In hopes of helping you to find sidewriting exercises that will work for you, we’ve scheduled a sidewriting blitz during the month of April. We’ll be hearing from different writers to get their take on what works for them. Each will also offer a side writing exercise for you to try out, see if it will get your creative juices flowing, and help you strengthen your manuscript.
I’m going to kick us off by sharing a book that started me thinking that sidewriting might have more to offer more than I thought. Donald Maass’ Writing the Breakout Novel Workbook is a how-to manual with lots of helpful explanations and many exercises that push you to delve deeper into why your character is doing things. Maass uses examples to demonstrate what he’s talking about but, when I’m pressed for time, I skip the explanations (I’m sure you’re surprised) and go straight to the exercises. Best of all, all of the exercises are set up to go directly into your manuscript. No wasted words!
If you’re feeling really brave, you can try a sidewriting exercise that has helped jump-start scenes in my WIP.
- Pick an emotion you’d like to explore in a scene. It could be anything: hurt, excitement, loss, joy, panic, jealousy, confidence, security, optimism, disgust, gratitude. You get the idea.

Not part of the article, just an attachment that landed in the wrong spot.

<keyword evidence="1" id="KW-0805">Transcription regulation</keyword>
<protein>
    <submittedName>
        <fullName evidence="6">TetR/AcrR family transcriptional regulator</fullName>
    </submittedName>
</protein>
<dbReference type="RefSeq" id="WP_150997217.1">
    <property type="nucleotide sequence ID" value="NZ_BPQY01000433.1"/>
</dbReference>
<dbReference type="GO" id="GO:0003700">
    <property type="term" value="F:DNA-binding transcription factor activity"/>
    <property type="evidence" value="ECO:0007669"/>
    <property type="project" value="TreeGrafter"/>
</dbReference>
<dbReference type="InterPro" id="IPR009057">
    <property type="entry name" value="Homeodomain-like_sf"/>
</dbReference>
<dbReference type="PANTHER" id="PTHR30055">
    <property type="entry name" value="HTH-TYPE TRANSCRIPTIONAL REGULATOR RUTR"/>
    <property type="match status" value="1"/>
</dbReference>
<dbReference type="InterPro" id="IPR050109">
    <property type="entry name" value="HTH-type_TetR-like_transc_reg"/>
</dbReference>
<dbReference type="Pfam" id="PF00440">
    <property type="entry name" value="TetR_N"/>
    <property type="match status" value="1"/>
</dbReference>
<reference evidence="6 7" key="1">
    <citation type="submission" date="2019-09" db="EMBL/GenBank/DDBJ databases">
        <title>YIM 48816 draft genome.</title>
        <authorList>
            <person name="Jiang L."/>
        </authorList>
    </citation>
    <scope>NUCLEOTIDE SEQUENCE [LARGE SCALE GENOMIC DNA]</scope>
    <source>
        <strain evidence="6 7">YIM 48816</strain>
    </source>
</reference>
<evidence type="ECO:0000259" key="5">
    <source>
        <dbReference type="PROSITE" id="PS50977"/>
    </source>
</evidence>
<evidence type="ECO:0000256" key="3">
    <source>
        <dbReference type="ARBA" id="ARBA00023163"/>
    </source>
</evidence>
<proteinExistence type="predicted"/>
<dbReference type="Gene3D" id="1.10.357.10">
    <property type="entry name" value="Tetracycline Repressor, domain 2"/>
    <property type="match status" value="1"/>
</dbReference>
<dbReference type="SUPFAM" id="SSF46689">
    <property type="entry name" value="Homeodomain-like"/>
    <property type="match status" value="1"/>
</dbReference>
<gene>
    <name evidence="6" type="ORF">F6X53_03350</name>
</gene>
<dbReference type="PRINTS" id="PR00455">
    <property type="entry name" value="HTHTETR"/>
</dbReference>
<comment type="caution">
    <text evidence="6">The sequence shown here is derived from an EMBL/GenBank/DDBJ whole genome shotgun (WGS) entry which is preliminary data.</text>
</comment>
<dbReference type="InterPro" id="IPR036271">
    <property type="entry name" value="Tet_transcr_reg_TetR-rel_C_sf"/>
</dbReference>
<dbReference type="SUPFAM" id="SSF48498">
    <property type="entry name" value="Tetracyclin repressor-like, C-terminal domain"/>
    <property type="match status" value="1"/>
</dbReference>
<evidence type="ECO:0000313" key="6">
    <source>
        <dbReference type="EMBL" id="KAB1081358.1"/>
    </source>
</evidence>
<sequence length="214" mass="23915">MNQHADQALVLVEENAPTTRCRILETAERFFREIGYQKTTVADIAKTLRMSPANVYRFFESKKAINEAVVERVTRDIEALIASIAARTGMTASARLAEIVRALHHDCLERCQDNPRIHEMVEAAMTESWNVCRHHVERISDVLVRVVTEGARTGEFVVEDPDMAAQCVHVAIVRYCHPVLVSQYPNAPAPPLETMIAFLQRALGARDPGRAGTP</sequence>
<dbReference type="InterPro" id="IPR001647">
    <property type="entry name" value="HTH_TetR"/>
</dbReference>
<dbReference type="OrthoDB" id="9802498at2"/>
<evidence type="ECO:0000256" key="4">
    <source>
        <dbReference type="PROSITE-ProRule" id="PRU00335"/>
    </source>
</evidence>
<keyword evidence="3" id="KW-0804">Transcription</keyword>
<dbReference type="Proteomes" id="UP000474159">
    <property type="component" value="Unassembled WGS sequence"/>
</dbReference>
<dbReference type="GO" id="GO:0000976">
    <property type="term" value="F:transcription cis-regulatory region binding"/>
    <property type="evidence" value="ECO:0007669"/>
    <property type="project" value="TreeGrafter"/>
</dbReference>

- If you have multiple POVs, decide which character will be the POV in your scene. Don’t worry about secondary characters, they’ll show up if they need to.
- Brainstorm your emotion. I like the web kind that can break off into branches as one idea gives way to others, but suit yourself. Set a timer for 3 minutes and just let the ideas flow freely.
- Once your timer goes off, take a look at what you have. Look for kernels that can lead to a scene. Sometimes they will be in the same family of ideas and sometimes they will be as disparate as coconuts and peanut butter.
- Set a timer for seven minutes and write that scene.
That’s it. Ten minutes. I won’t guarantee your scene will make it into your final draft, but if you’re writing about an emotion that’s crucial to your story, there’s a good chance that it will.
We want to hear from you!
Thanks for embarking on this sidewriting adventure with us this month! Please comment and let me know what your favorite sidewriting exercise is. Or let me know how you became converted to sidewriting, or if the jury’s still out for you. Find us on Twitter @kidlitcraft, using the hashtag #sidewriting. I hope we can have an exciting and productive month together.
We’ve created a round-up of all the exercises recommended by the authors we interviewed. You’ll find a full description of each exercises. Click the link in each heading to read the author’s full interview.
We featured Writing the Breakout Novel Workbook in our first ever KidLit Craft Newsletter. We send a newsletter once a month highlighting a featured author, a craft book recommendation, and writing inspiration. You can get it in your inbox by subscribing!
Check out our most recent newsletter here!
Erin Nuttall holds an MFA in Writing for Children and Young Adults from Vermont College of Fine Arts and is an active member of SCBWI and ALAN. She lives outside of Chicago with her family where she writes stories for middle grade and young adult readers that offer a humorous take on friendship, identity, feminism, and romance.